And at this point in the first paragraph of page four of the redacted Democratic memo, footnote 10 leads us to a reference that is partly blacked out. But the footnote cites in the clear the case of U.S. v. Evgeny Buryakov, a/k/a “Zhenya,” Igor Sporyshev, and Victor Podobnyy, U.S. Southern District of New York, January 23, 2015.
All three of those named were indicted as agents for the Russian Foreign Intelligence Service (SVR).
Buryakov was under “non-official cover” as a bank employee without diplomatic immunity. He had been leading a seeming placid existence in the bucolic Riverdale section of the Bronx with his wife and two children. He pleaded guilty in U.S. Federal Court in early 2016 and was sentenced to 30 months in prison.
The other two spies were officially working for the Russian government in relatively benign capacities: Sporyshev as a trade representative and Podobnyy as an attaché at the Permanent Mission of the Russian Federation to the United Nations.
Unfortunately those two, Sporyshev and Podobnyy, were protected by diplomatic immunity and were allowed to leave the United States. They are the ones who would know precisely if, when and how Page may have been recruited successfully.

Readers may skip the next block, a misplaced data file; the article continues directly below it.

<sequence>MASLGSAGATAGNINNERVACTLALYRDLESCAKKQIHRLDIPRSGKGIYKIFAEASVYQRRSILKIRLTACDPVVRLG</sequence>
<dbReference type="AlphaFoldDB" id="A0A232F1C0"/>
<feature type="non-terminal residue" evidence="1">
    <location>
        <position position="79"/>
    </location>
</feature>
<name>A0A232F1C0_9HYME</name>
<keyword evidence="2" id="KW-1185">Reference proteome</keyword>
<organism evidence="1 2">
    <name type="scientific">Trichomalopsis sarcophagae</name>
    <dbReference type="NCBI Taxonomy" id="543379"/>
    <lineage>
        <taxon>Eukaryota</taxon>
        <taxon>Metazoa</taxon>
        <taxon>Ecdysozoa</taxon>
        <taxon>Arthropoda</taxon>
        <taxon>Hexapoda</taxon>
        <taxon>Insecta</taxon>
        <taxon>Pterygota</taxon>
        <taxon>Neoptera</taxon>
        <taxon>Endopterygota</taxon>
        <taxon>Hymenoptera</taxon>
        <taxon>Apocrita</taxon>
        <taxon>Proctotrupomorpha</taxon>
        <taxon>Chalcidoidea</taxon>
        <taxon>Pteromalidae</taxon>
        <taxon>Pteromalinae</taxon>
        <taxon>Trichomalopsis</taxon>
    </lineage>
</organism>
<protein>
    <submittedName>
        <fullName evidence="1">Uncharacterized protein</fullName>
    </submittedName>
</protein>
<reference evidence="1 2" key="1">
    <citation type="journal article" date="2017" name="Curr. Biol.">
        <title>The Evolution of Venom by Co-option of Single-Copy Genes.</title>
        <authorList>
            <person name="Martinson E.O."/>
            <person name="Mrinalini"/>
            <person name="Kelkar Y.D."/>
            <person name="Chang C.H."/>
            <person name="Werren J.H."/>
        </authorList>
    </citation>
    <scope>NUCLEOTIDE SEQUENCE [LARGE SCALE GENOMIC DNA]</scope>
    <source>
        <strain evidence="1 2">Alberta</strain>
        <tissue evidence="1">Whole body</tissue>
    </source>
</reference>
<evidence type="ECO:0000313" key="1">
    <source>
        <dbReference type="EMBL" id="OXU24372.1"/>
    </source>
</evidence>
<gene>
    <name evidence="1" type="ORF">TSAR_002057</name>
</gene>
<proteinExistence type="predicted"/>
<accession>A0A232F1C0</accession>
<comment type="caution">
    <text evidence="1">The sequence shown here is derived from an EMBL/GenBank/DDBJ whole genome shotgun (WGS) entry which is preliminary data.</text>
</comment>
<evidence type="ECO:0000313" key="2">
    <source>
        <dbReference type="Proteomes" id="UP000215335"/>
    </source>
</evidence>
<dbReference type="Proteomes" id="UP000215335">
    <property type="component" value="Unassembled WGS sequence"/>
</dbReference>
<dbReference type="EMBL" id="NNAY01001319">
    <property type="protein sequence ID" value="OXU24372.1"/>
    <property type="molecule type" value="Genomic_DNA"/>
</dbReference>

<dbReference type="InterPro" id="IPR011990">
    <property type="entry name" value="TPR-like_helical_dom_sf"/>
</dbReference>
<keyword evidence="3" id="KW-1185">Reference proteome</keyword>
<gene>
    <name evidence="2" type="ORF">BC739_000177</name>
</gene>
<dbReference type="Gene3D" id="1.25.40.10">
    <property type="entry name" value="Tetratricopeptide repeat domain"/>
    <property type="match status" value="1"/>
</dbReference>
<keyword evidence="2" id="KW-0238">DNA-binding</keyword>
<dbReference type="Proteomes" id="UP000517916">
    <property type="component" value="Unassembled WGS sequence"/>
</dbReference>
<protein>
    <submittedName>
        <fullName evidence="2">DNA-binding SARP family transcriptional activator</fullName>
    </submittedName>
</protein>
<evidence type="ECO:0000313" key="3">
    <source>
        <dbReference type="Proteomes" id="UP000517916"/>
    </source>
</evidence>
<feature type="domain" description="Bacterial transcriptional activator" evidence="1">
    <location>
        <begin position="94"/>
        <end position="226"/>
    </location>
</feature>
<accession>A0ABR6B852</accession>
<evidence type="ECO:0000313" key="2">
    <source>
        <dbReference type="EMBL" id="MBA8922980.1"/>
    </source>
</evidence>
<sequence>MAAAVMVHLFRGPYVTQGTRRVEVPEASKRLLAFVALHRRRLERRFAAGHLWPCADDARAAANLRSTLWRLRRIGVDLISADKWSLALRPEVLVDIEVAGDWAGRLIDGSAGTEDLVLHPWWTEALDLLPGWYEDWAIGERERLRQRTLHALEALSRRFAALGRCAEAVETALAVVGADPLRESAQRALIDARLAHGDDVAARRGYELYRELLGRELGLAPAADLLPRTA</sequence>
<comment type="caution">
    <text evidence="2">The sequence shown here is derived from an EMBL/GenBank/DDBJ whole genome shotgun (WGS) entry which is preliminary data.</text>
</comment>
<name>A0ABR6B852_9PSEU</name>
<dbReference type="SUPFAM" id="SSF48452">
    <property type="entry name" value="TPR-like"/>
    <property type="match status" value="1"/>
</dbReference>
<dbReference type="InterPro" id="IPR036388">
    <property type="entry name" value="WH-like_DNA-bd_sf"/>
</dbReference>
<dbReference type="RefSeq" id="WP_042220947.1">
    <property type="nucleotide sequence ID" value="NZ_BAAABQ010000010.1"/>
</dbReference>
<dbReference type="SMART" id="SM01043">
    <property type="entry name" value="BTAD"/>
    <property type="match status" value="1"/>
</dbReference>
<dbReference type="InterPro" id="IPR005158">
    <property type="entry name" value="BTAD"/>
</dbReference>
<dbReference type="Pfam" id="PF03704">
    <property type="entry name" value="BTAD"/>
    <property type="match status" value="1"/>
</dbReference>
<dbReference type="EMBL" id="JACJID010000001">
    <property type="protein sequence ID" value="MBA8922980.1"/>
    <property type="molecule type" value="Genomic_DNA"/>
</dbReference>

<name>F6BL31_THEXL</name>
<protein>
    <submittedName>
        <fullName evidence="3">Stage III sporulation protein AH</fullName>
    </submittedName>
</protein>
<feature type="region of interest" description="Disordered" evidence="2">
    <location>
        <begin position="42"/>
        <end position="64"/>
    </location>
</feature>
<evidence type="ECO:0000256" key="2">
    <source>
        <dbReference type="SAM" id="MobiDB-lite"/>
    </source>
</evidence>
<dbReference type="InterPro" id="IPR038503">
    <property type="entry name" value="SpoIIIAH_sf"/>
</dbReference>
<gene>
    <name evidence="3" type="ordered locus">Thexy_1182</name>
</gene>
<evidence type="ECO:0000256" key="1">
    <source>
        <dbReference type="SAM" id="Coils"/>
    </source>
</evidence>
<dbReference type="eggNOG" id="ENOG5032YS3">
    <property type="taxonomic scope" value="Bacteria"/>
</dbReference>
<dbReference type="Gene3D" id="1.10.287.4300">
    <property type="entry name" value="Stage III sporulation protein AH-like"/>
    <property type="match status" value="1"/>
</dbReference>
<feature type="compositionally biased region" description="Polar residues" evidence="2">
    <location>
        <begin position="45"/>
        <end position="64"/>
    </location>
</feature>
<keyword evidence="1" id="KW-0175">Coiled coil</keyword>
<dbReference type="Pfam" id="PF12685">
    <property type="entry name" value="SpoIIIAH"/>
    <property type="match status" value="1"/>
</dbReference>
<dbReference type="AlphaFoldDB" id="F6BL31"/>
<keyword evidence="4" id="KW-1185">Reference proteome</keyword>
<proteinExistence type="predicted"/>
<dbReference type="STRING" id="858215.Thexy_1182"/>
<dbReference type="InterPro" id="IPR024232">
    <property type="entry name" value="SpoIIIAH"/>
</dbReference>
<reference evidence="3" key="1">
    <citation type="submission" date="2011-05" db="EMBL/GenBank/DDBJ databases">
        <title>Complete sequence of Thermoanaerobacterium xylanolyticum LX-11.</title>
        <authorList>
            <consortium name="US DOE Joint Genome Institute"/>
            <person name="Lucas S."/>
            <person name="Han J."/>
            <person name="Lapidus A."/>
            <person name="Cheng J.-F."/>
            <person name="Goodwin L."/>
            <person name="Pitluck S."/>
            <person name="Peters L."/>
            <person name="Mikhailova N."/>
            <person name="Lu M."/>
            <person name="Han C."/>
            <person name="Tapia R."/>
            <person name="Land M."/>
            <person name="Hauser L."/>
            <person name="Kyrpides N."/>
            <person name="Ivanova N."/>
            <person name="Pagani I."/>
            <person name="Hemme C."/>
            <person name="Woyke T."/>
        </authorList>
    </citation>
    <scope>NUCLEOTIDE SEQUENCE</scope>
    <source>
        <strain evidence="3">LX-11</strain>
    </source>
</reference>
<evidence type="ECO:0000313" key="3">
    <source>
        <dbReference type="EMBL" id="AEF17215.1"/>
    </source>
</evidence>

(One might wonder if senior Trump officials asked the head of the SVR, Sergei Naryshkin, about all this when he visited Washington in January this year, despite sanctions that specifically named him and were supposed to bar him from the country. But neither he nor the Trump officials who met him are talking.)
Although Page was not named in the January 2015 indictment of Buryakov, Sporyshev, and Podobnyy, the context in which the Democratic memo refers the reader to the Buryakov case leaves little doubt it’s intended to finger Page. The figure described in the official Justice Department complaint for that case (PDF) matches perfectly Page’s employment and what we have learned over the last two years about his self-important personality.
Indeed, the men trying to recruit him did not have much respect for him, even though they thought he could be useful, as the FBI learned from recordings made of conversations between the SVR agents in what they thought was their secure office in New York.
On page 12 of the FBI complaint in the Buryakov case we learn that “on or about April 8, 2013,” Igor Sporyshev and Victor Podobnyy (subsequently referred to by their initials) discussed Podobnyy’s efforts to recruit “a male working as a consultant in New York City (‘Male-1’) as an intelligence source.”